How do criminals get their guns? Are there observable patterns to gun crime? Who is at the greatest risk of injury, or causing injury to others, from firearm use? Which gun-safety practices are most effective at preventing accidental injury?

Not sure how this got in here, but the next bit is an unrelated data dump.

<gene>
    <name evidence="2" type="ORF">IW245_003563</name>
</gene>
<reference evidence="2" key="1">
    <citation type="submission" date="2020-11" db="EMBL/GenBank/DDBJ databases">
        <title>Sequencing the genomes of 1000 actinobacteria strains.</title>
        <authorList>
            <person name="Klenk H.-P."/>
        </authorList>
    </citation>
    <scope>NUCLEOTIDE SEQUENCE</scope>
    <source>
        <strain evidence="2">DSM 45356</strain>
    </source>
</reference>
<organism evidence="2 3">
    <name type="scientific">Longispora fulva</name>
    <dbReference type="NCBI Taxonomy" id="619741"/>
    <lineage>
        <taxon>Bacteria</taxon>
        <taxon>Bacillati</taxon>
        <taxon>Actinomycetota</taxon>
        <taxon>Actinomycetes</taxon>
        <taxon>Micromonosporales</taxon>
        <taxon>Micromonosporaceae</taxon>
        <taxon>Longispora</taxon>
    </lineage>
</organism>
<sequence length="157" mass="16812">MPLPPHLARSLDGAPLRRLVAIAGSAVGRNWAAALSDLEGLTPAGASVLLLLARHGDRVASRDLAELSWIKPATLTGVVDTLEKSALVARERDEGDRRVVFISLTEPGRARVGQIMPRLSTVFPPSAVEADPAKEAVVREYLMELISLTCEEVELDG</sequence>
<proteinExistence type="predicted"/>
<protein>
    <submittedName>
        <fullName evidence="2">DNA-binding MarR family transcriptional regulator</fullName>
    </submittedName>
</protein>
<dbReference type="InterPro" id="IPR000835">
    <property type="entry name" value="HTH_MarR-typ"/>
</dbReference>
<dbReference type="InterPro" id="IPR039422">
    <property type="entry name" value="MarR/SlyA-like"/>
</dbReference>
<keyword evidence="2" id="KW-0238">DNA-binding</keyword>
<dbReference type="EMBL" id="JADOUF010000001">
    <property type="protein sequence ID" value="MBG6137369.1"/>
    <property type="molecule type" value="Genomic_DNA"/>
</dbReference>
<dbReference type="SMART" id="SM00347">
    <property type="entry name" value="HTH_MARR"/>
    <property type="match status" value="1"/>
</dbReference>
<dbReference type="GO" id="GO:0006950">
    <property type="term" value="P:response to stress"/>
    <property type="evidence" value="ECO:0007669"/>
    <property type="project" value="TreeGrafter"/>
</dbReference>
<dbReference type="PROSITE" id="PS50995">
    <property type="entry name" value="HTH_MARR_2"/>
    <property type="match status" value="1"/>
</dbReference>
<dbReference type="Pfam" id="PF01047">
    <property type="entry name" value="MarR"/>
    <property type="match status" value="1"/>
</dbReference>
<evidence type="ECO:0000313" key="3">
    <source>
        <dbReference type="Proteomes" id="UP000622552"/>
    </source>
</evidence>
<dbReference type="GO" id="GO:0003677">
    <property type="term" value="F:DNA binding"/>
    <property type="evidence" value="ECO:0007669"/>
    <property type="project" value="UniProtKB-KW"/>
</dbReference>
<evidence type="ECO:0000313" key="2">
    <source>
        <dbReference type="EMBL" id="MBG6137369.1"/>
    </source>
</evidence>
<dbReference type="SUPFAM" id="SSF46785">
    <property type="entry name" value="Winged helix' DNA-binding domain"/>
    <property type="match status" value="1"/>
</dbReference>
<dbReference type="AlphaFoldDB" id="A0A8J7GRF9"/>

The answers to these and other basic questions remain difficult and obscure in part thanks to a senseless ban, on the books for a decade, that limits research on gun violence and denies researchers and even police and prosecutors access to federal gun data. The laws prohibit the public disclosure of a gun’s sales history, make that data inadmissible in court, require the Justice Department to destroy background-check records within 24 hours and prohibit the Bureau of Alcohol, Tobacco, Firearms and Explosives from requiring gun dealers to check their inventories annually for theft.